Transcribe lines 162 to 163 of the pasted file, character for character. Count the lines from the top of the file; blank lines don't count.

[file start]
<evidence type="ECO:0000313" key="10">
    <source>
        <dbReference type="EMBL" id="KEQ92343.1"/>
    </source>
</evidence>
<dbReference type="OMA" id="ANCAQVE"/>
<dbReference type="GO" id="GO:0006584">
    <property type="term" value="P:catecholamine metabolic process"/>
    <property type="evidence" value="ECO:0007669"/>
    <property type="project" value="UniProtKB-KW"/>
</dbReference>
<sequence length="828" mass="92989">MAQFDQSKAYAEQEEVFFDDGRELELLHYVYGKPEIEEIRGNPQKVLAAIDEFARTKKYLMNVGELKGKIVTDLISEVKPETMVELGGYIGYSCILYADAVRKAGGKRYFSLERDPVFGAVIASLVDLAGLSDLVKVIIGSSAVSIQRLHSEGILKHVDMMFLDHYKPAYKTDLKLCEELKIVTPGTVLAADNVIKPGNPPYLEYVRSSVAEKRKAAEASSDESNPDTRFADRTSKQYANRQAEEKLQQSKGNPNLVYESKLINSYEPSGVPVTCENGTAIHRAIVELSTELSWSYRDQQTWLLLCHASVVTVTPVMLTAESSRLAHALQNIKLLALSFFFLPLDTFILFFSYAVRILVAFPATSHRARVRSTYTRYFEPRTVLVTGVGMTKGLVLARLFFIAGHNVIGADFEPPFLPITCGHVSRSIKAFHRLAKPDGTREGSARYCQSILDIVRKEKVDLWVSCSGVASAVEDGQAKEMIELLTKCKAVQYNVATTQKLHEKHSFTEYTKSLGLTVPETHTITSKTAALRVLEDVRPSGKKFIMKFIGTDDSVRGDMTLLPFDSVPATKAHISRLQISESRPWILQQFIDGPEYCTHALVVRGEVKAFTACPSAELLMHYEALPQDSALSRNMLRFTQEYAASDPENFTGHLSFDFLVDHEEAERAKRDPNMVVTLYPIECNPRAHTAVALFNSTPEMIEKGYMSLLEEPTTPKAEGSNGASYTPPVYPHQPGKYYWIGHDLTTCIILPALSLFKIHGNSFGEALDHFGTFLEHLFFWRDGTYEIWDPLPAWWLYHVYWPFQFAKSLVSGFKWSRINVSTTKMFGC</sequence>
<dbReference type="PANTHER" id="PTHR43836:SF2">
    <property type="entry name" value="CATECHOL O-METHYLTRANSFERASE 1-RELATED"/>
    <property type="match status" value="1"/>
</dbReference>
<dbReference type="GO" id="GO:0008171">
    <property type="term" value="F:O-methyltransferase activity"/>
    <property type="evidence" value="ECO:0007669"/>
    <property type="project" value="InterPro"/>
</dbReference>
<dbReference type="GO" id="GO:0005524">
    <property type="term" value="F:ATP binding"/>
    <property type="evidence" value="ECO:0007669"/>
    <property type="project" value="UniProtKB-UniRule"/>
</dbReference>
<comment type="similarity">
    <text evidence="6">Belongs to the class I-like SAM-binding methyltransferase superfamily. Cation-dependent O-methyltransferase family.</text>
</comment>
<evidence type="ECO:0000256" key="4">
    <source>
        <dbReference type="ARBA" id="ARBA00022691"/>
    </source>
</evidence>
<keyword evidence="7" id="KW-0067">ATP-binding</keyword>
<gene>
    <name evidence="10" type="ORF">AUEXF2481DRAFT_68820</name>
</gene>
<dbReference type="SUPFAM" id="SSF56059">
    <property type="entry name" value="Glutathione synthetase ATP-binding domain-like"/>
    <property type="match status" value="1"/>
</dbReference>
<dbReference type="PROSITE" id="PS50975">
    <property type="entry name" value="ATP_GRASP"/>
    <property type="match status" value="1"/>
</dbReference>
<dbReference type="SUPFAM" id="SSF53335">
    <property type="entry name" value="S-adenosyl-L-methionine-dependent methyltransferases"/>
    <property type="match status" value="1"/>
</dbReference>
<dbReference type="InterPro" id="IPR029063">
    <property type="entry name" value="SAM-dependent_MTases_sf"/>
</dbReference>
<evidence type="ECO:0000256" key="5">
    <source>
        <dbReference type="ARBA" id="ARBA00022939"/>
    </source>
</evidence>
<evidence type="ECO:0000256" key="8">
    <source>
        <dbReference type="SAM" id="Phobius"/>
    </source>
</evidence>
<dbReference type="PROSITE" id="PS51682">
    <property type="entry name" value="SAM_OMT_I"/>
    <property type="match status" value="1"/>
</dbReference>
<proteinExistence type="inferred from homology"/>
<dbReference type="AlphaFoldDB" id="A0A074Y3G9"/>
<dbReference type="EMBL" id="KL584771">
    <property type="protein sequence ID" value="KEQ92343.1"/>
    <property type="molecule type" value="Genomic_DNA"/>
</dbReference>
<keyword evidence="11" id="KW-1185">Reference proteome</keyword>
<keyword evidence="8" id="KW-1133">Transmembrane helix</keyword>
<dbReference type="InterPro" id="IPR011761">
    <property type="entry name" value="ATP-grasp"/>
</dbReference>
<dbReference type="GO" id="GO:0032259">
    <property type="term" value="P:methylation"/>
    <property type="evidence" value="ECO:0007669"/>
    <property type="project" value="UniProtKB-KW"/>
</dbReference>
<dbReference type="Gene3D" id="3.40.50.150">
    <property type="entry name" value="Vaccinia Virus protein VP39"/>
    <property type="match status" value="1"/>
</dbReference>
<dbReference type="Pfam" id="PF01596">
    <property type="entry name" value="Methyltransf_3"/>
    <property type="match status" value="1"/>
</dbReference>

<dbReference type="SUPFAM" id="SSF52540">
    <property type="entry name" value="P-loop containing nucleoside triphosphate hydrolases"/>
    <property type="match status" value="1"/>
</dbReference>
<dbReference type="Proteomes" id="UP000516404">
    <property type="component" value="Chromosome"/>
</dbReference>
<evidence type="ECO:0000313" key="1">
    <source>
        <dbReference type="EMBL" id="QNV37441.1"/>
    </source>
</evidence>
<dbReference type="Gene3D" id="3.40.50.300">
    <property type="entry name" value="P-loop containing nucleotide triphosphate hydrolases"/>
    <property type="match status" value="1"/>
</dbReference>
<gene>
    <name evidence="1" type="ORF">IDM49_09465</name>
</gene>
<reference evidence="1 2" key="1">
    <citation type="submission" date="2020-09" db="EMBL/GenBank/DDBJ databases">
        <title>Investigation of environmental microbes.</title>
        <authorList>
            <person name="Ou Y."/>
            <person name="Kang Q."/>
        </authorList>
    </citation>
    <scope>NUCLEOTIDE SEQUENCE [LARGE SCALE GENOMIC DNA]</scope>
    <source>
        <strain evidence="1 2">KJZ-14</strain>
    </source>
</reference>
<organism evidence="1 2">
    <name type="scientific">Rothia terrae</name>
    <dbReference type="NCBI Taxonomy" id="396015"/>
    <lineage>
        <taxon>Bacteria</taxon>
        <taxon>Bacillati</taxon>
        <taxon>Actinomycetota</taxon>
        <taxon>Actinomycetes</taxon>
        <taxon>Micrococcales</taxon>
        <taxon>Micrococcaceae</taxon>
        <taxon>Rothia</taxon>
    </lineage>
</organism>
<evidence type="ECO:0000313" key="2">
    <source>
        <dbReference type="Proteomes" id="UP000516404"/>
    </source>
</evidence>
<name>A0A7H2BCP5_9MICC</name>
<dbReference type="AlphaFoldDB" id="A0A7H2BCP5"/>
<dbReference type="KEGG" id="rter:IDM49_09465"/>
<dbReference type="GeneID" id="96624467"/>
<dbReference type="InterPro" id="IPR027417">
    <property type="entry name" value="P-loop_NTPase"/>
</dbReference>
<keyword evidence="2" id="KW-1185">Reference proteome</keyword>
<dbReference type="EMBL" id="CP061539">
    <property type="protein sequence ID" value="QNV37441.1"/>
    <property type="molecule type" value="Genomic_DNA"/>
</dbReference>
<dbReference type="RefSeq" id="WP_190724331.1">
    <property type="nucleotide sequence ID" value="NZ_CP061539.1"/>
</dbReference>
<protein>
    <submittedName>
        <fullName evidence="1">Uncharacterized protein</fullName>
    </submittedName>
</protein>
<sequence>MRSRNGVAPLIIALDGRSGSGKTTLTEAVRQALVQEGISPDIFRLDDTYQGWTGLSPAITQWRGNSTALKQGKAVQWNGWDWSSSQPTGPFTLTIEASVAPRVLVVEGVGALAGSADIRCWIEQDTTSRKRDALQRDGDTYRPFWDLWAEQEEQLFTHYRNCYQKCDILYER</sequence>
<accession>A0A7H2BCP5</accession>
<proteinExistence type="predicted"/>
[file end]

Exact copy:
<sequence>MRSRNGVAPLIIALDGRSGSGKTTLTEAVRQALVQEGISPDIFRLDDTYQGWTGLSPAITQWRGNSTALKQGKAVQWNGWDWSSSQPTGPFTLTIEASVAPRVLVVEGVGALAGSADIRCWIEQDTTSRKRDALQRDGDTYRPFWDLWAEQEEQLFTHYRNCYQKCDILYER</sequence>
<accession>A0A7H2BCP5</accession>